Restoring Forces & Oscillation: Definition & Examples Video

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  • 0:03 Pendulums and Springs
  • 0:35 Spring Oscillators
  • 2:21 Simple Pendulum
  • 3:59 Lesson Summary
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Lesson Transcript
Instructor: Matthew Bergstresser
Restoring forces are what makes systems oscillate. In this lesson, we will investigate how restoring forces are involved in the motion of masses attached to springs and simple pendulums.

Pendulums and Springs

Have you ever seen someone bungee jump? They jump off of a bridge over a river attached to a special elastic cord that causes them to oscillate up and down after they almost reach the river's surface. This is one type of oscillating system. The other type is when a cord has a mass tied to one end and it swings back and forth, which is called a pendulum. Think of a rope swing. Let's investigate these two types of oscillators.

Spring Oscillators

Let's pretend we have a frictionless surface with a spring attached to an upright. Attached to the spring is a mass. This diagram shows the rest length of the spring. When the spring is at this length, there are no forces acting on it.


Diagram 1. Rest length of the spring
d1


This diagram shows the compressed spring attached to the mass.


Diagram 2. The compressed spring exerts a force to the right on the mass
D2


When the mass is let go, the spring applies a force that varies with the compressed length of the spring until it reaches its rest length. This causes the mass to accelerate up until it reaches the equilibrium position. This diagram shows the mass at the equilibrium position.


Diagram 3. The mass continues to move to the right due to its momentum
d3


Even though there is no spring force acting on the mass at this location, it continues to move to the right due to its momentum. As soon as the spring begins to stretch past the equilibrium point, it applies a force in the opposite direction of the mass's motion. This diagram shows the mass after it has passed the equilibrium point.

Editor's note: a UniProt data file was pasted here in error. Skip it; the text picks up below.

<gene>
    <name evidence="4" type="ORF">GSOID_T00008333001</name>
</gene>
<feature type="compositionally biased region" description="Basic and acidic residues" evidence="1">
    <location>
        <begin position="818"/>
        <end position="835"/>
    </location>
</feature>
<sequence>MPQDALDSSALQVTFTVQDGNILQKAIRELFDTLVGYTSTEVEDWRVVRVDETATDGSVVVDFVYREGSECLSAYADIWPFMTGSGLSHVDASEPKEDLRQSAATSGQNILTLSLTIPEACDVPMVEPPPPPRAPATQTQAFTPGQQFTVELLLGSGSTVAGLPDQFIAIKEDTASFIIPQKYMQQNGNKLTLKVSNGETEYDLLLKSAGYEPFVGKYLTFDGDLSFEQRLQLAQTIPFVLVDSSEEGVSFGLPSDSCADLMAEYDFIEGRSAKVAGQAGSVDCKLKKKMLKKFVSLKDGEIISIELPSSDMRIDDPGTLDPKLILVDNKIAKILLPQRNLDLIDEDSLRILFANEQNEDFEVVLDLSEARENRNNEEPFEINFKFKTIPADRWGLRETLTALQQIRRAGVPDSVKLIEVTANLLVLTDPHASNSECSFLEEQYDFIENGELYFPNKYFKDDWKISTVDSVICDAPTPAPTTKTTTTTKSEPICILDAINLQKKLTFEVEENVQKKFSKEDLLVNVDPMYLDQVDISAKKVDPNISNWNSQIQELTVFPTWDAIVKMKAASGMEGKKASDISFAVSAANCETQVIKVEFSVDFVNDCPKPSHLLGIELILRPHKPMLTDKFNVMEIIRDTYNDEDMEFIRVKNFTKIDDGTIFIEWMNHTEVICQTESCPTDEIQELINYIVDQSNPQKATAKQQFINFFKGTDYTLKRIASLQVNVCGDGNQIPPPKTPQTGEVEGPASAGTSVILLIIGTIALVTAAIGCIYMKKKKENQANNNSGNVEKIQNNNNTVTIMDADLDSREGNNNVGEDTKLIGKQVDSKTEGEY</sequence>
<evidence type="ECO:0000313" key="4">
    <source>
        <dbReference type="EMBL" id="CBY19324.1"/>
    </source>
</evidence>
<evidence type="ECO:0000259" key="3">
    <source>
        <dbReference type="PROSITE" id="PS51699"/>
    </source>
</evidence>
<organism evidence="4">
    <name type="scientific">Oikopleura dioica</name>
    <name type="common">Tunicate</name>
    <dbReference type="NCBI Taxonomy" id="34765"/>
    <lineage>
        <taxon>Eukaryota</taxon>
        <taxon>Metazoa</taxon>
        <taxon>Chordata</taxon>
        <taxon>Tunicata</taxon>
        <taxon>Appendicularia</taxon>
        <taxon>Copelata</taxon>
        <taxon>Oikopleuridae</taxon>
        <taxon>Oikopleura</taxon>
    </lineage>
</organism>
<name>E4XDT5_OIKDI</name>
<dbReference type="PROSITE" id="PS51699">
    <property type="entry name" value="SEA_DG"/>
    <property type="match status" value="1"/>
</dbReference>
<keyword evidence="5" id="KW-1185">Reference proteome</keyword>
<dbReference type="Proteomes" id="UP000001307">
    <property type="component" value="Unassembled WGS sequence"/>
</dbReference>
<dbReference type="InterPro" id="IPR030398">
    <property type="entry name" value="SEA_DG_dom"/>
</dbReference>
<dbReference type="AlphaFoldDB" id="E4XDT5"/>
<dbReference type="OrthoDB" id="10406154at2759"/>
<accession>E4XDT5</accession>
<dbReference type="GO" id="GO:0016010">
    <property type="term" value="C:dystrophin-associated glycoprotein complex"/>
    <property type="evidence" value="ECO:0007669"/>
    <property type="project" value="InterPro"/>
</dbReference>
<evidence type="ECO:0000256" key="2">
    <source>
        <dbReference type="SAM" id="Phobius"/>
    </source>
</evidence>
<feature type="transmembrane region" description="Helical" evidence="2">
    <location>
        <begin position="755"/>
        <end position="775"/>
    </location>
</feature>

Diagram 4.
D4


The force is directed opposite the direction of motion of the mass. Eventually, the mass will come to a stop and then accelerate back towards the equilibrium position.

Again, the spring force varies with the distance the spring stretches past the equilibrium point. The spring force is a restoring force because it always applies a force towards the equilibrium point. When the mass reaches the equilibrium point on its way back to where it started, there will be no restoring force on the mass. The mass's momentum will take it past the equilibrium point. The spring force will then change directions and point to the right again. This will cause the mass to oscillate back and forth. Now let's look at another oscillator called a simple pendulum.

Simple Pendulum

Have you ever swung out over a body of water on a rope swing? If so, you were part of a simple pendulum, which consists of a cord attached at a fixed point with a mass at the other end. The equilibrium point for a simple pendulum is when the mass is hanging straight underneath the point where the cord is attached at the fixed point. This diagram shows a simple pendulum at its equilibrium position.


Diagram 5. A simple pendulum at its equilibrium position
d5


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